Dammit women! Get down! Those dirty Naps are coming!
A forceful yank and then a gentle shove to the cold concrete ground startled me. The lights in the hospital room dimmed and the shades drawn. The metal-framed door slammed quickly shutting off human contact and other intruders. Shock, fear, and adrenaline racked my body. Three psych techs pounded on the door after seeing what happened.
After the initial shock wore off, I surveyed the discomfort and heavy resistance embodied in the hospital room. I sensed that there was no immediate danger present at that time. The electricity of raw human emotions and fear of death clouded the room. The unease of the unknown was flowing freely amongst the group and clouding the judgment of its participants. Looking up from a squatting position, with burley and elongated arms that wrapped around me like a shield, was a man shouting orders to “arm the troops” and “prepare for battle.” The ringleader’s eyes were dilated and fixated, mirrored with uncertainty and bleakness. Crouching as if awaiting marching orders while evading the enemy, seven servicemen huddled by the door. Each one held imaginary automatic weapons, as if these imagined weapons could slay their enemies.
Breaking from traditional symptom management, I wanted to honor the subjective and traumatic experience of the group participants by utilizing existentialism. Yalom (1980) used existentialism in a group format to work with the presenting issues such as traumatic paralyzing anxiety. These men were paralyzed by fear, not caused by real enemy fire or immediate danger, but the anxiety that resonates within each of us. Yalom (1995) postulated that group dynamics allows members to reconnect with the self, others, and hopefully, some aspect of the world in which they live. Pitchford (2009) points out that “the experiences are ongoing and not “post” traumatic but are continuing to afflict the traumatized individual who is confounded by disorder (e.g., stigma) in the individual’s culture in its response to the individual’s experiences.”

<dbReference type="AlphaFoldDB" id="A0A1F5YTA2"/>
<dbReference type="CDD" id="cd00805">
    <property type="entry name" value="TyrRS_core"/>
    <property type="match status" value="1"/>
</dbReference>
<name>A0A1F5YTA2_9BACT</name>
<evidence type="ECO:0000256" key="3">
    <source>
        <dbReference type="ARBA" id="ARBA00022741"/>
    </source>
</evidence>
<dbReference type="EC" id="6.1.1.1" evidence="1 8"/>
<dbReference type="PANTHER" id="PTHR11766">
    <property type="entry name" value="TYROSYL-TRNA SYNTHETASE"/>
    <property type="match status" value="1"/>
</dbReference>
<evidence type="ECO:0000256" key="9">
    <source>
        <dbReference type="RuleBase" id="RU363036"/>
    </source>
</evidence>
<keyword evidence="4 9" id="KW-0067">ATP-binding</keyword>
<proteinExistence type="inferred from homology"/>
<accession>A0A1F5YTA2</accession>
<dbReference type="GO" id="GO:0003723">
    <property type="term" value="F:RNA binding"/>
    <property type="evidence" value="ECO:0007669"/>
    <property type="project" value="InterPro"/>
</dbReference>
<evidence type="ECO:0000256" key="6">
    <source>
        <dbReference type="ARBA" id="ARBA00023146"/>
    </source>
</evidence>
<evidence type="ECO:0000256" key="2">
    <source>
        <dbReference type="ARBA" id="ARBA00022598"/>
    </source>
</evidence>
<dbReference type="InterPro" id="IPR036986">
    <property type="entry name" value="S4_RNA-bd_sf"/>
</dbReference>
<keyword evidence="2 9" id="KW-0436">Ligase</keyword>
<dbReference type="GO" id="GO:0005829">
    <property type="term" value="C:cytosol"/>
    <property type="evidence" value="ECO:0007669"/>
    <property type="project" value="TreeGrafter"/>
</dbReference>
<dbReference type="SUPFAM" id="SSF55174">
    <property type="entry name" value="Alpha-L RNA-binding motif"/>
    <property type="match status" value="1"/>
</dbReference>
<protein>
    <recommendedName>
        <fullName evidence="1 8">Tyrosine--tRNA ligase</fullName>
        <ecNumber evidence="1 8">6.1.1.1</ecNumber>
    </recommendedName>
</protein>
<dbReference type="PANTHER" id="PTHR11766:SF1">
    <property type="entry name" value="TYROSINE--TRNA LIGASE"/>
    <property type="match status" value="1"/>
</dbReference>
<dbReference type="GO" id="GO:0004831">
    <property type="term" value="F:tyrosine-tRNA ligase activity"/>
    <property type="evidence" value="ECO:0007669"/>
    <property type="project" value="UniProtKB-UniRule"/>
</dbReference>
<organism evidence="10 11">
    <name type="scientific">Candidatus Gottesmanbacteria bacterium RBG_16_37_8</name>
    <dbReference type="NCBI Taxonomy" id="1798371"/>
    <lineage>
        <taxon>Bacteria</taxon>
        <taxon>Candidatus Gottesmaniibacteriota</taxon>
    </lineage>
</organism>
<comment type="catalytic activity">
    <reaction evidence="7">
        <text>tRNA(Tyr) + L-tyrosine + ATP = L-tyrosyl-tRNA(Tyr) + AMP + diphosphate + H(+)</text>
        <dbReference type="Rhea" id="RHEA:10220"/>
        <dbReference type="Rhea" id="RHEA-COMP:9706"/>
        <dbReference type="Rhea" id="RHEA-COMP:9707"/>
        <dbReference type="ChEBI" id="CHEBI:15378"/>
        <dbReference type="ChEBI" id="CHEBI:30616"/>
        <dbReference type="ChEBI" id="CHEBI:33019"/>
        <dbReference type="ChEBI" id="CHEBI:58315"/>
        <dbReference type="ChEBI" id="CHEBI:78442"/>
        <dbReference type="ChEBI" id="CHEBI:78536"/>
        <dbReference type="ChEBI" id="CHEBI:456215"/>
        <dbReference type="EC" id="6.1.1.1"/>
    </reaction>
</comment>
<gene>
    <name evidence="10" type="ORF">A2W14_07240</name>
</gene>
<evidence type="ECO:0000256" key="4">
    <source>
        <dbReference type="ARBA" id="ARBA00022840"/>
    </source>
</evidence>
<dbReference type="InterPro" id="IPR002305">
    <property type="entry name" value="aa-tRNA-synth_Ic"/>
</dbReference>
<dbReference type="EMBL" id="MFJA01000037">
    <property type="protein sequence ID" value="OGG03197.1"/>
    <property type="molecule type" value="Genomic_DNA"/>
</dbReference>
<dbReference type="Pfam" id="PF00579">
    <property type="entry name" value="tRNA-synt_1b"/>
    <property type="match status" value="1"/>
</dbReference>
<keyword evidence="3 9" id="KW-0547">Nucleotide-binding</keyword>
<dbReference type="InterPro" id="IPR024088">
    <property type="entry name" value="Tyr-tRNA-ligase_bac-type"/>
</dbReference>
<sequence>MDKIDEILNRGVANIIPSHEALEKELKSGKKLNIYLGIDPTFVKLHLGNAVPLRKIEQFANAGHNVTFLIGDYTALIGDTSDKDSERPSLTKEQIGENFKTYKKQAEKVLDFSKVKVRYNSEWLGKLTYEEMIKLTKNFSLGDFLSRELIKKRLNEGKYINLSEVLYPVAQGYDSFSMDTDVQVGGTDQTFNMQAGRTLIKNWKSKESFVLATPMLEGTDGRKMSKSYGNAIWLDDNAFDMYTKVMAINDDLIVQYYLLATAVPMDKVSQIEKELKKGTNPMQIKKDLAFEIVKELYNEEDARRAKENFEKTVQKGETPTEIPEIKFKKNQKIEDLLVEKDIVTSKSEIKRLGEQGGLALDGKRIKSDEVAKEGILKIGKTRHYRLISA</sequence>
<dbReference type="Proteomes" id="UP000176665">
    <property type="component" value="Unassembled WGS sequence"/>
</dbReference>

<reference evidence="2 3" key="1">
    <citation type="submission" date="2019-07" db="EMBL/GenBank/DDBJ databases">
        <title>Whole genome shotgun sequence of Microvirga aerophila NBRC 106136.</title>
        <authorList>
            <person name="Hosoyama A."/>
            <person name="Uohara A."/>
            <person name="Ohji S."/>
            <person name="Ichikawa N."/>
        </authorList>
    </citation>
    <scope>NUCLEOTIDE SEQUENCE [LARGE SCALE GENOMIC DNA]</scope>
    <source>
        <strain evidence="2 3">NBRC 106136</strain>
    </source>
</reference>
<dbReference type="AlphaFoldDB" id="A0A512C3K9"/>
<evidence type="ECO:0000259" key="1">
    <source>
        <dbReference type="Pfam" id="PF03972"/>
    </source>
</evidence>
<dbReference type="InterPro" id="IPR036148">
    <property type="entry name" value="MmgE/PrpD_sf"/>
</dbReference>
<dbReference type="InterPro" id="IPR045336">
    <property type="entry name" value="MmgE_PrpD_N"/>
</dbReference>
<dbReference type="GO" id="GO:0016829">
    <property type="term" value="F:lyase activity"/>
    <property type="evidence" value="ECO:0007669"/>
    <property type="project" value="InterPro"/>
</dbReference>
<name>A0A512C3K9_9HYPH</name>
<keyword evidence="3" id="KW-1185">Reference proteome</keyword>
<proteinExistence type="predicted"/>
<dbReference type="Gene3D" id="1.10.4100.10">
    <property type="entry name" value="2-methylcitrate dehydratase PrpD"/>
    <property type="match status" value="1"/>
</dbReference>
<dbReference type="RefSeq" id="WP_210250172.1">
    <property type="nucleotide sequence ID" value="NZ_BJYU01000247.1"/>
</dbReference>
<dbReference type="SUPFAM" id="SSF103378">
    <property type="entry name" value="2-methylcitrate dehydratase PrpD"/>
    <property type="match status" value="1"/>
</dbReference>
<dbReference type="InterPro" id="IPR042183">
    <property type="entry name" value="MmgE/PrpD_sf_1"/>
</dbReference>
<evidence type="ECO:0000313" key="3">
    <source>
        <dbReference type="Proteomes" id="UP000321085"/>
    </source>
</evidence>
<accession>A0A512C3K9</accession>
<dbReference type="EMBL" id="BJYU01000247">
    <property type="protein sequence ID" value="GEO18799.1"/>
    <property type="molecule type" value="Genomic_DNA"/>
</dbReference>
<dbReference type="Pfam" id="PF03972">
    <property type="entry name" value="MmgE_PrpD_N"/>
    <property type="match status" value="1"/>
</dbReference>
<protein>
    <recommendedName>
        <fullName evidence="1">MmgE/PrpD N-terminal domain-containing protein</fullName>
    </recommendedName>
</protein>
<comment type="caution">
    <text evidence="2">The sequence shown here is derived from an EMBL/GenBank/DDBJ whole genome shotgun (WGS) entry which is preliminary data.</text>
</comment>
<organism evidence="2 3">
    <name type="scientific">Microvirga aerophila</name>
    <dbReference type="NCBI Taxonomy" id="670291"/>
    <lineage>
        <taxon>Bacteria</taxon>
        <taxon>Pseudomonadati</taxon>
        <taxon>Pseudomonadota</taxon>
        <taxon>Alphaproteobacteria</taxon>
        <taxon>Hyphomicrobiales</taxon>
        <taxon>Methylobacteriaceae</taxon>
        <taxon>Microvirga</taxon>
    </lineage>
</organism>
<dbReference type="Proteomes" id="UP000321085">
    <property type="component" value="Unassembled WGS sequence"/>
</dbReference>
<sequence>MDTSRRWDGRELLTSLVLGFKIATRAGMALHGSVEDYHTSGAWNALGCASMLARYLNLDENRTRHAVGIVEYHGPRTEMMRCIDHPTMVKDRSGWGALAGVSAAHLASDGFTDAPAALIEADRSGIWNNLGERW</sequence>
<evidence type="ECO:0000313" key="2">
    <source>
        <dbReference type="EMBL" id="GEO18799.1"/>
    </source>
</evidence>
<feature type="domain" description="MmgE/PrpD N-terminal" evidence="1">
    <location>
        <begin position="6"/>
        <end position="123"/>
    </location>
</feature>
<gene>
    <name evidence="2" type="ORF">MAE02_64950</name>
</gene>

For these seven servicemen and their ringleader, fear of death has been a daily and lived experience. Death—metaphorically, literally, and symbolically—took on different meanings for each group member. These meanings were provoked and manifested by a combination of ruptures and fear. Learning to respect the group construct and one another’s individual beliefs marked a turning point in this group’s process. During the hour-long group, participants were able to express their traumatic stories and the fears that plagued their existence. Pitchford (2009) said, “that the underlying premise of existential therapy is to understand and appreciate how the clients experience their world and the therapeutic encounter as being real (448).”
Honoring the diverse meanings, fears, and experiences in the group, generated the opportunity for autonomy and possible positive outcomes in treatment. Pitchford (2009) said that, “clients are encouraged to become aware of their experiences, their potentialities, and how they interact with the therapist.” After some gentle guidance and acknowledgement of the resistance in the group, an organic and dynamic process came forth through their interwoven conversations. This dynamic shift allowed for the group members reconnect to their fragmented traumatized self and live a more authentic existence. As I saw first-hand as spent that time startled on that cold concrete floor, the bravery and fearlessness that was portrayed during this group hour was a humbling experience.
Pitchford D. B. (2009) The existentialism of Rollo May: An influence on trauma treatment. Journal of Humanistic Psychology, 49(4), pp. 441-461.
Yalom I. D. (1980). Existential psychotherapy. New York: Basic Books.
Yalom I. D. (1995). The theory and practice of group psychotherapy (4th ed.). New York: Basic Books.
— Natalie Caron
Today’s guest contributor, Natalie Caron, M.A., M.Ed. LPC, is a doctoral student in clinical psychology (Psy.D) at Saybrook University.
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